Best Of :: Bars & Clubs
A piano bar located in a garish, mostly vacant South County shopping center, three doors down from the body-odor menagerie of Howie's Game Shack—that's gonna be a bust, right? Nope. There's a youthful line out the door many nights, and we've seen people rejected for trying to enter in flip-flops. It's all because dueling pianos are completely, unironically awesome. Even the most velvety '80s-soft-rock ballads sound like rock-&-roll temblors here. The spacious, Rat Pack-lounge digs—red curtains, crystal chandeliers—seem calibrated for classiness, but don't be surprised if you find yourself looking down on the packed room: After a few drinks, the tops of those pianos start looking like tiny, tempting dance floors.
Tin Lizzie considers itself "a gay oasis in conservative OC's urban sprawl"—and it's not just being presumptuous. Decorated in red-velvet drapes and wallpaper, gold sconces, brass footrails, and patent-leather seats, the suburban-fabulous, open-daily saloon definitely feels like a haven for the gay community, as it's packed no matter what time of day you visit. The drinks are also hella cheap (signature martinis run $4 to $7). And the music selection? Let's just say there's enough "untz untz untz" to satisfy the hardiest clubgoer.
It's Thursday night; where all the ladies at? Since Long Beach is definitely the hot spot for gay nightlife in the Orange County area, chances are they're at Doll House, the weekly lesbian night at Hamburger Mary's—an ample-sized club complete with a spacious dance floor and smoking patio. Presented by Club Lucky (of LGBT nights Lucky Sundays and the notorious Boy Bar), Doll House has everything a girl who likes girls could want: drink specials (did someone say $1 Jell-O shots?!), deals on cover charges, awesome DJs and go-go dolls! Plus, the whole thing is 18-and-over, so the little lezzies can go out, too.
Despite what The Simpsons may lead you to believe, it takes a hell of a lot more than a curly wig and a boom box to impersonate Cher. The ladies of the Dreamgirls Revue know this, and after nearly 20 years in the business of lipstick and lip-syncing, they strive to not only imitate, but also emulate all our favorite divas. From ABBA to Renée Zellweger, this versatile group can conjure up just about any act and execute their performances with a unique flair that will keep you signing, "Halleluja"—even after the 100th time you've heard "It's Raining Men." The longest-running drag show in Southern California, the Dreamgirls sprinkle their sweet loving all over the area, but they settle every Thursday night at the LGBT-friendly Club Ripples on the Long Beach coast. Featuring a talented ensemble, each show ignites with a dazzling tribute to the Broadway musical Dreamgirls, then progresses into a veritable grab bag of song-and-dance routines. In a single night, you can catch performances by anyone from Diana Ross to Marilyn Manson, and if you're lucky enough to catch a themed show, you might even get to meet Cruella DeVil and a few Disney princesses, to boot.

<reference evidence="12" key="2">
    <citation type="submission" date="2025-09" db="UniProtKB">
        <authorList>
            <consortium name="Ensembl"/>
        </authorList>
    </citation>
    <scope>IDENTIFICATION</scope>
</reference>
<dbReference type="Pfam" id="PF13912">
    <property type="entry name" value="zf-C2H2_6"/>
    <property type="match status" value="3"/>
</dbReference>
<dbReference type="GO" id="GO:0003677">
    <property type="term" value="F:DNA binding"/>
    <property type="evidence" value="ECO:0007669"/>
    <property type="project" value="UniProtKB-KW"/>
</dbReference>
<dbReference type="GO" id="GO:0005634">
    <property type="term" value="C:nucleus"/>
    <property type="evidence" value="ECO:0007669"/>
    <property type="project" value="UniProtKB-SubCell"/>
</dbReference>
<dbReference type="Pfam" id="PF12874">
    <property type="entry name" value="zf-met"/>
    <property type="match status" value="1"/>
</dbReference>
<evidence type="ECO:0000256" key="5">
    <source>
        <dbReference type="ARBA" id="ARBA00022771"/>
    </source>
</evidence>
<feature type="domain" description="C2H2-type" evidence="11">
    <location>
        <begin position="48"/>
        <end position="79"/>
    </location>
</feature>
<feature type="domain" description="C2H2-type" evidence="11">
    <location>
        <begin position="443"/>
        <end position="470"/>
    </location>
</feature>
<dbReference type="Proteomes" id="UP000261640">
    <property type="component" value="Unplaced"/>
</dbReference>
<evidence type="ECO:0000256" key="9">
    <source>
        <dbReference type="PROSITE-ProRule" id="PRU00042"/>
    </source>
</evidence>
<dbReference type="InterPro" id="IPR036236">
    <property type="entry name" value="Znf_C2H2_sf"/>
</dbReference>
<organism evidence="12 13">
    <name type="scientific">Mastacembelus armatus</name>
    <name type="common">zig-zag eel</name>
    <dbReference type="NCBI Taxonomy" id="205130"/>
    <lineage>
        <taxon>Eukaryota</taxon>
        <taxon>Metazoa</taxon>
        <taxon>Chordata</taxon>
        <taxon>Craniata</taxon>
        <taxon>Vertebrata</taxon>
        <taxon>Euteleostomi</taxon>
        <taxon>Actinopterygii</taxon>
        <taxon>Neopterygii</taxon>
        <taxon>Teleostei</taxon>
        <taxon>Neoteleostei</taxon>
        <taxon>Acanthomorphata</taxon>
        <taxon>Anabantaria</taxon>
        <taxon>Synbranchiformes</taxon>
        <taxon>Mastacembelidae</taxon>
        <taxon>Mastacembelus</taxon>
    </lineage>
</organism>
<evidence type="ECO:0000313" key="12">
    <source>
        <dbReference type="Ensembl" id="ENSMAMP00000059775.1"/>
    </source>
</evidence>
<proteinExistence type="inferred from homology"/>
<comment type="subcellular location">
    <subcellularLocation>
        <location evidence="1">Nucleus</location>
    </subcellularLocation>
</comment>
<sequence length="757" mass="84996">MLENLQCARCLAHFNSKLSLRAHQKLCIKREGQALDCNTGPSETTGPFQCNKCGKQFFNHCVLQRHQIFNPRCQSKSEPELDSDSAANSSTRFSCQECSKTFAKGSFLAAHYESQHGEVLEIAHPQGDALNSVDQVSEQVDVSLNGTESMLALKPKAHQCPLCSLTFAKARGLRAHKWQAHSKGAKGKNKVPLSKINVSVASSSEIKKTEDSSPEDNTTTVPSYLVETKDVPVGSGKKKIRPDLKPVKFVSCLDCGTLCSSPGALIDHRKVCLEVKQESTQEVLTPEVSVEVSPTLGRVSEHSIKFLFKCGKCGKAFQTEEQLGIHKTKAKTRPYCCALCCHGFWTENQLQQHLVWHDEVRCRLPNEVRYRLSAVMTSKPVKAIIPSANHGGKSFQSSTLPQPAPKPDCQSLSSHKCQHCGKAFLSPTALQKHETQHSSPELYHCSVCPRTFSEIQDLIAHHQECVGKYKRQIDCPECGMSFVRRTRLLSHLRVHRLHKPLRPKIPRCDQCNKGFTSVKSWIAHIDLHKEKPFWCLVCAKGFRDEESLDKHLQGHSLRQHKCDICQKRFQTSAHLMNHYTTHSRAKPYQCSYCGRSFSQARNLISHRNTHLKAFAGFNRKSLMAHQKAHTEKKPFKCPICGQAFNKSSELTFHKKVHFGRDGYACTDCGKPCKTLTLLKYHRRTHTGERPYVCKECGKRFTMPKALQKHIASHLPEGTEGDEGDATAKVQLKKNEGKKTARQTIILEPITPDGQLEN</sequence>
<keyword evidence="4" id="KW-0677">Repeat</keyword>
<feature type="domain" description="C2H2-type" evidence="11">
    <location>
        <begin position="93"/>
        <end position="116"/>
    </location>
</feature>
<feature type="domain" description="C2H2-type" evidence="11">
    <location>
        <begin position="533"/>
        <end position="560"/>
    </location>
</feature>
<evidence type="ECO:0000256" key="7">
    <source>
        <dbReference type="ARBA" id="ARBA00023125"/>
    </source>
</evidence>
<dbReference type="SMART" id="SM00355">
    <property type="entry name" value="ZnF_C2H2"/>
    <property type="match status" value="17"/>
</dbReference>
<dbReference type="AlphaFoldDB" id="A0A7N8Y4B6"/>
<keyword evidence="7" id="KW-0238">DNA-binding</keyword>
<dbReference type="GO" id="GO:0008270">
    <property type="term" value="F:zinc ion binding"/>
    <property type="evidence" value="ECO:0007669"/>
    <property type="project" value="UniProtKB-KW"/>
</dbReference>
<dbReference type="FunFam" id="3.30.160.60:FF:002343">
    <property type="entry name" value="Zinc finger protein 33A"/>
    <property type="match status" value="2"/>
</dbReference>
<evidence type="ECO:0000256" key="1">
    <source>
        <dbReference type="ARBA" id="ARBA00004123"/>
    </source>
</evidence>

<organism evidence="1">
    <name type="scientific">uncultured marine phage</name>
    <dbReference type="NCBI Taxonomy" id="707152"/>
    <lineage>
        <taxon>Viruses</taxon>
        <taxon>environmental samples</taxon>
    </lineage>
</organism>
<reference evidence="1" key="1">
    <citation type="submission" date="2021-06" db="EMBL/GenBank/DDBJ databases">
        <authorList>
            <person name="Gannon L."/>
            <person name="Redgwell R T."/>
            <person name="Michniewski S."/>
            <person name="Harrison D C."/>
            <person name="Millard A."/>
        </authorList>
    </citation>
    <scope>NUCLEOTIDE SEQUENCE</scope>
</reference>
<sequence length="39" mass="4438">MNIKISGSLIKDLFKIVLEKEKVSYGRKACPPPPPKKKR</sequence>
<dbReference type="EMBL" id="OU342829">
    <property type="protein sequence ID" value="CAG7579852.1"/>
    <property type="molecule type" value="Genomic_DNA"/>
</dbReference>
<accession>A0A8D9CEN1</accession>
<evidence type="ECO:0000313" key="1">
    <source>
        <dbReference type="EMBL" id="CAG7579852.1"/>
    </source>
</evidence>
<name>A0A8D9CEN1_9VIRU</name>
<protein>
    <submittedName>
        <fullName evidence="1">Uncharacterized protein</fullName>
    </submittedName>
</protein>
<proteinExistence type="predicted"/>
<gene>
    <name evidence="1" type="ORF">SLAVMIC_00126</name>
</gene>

Toeing the line between upscale dance hall and bubbling cauldron of underground talent, Commonwealth Lounge is one of the few bars that bends the parameters of rock & roll in as many ways as the law allows. A fervent harvest of psychedelic '60s revivals, guitar-tapping prog artists and Latin-flavored jam bands is a blessed, regular occurrence. Not to mention that such talent balances well with the club's cavalcade of notable funk and hip-hop acts. Commonwealth's loud, eclectic palette is especially pleasing considering the bar's recent evolution. In the past year, it has gone from a well-decorated Top 40 zone to a respected cove of indie culture. (It's still well-decorated, too.) Tucked into a red-brick plaza at the southern tip of downtown Fullerton, its sleek, neon-lit lounge vibes collide with old-fashioned East Coast swagger and flowering chandeliers. Add a couple of stiff drinks and a dance floor packed with Fullerton's most attractive clientele, and you won't find a classier, more adventurous place to bang your head.
With the skull and crossbones hanging precariously above the bar to hosting Swingin' Utters shows to the vintage Pabst Blue Ribbon and Schlitz décor, Alex's Bar is clearly above every other joint for general punk-rockery. It is, after all, a way cooler, more-dangerous version of your neighborhood dive bar (an edge that only comes with being located in a seedy part of town)—and that's totally punk. As with your friendly neighborhood dive, Alex's always serves cheap drinks. There's a handy ATM in the bar, a great selection in the juke box, velvet paintings, graffiti on the walls, pool tables and plenty of locals in all their just-rolled-out-of-bed glory. But there's also a photo booth; the could-be-great, could-be-foul bands playing regularly; a cast of punk/rockabilly/hipster misfits; Beatles karaoke nights; and a leave-your-upper-lip-at-home-or-don't-come-in-at-all ambiance that makes Alex's Bar an instant win. Oh, and lest we forget: Alex's Bar is also popularly known as Fangtasia from HBO's True Blood. Remember: Don't park at the Autozone next door–you will get towed!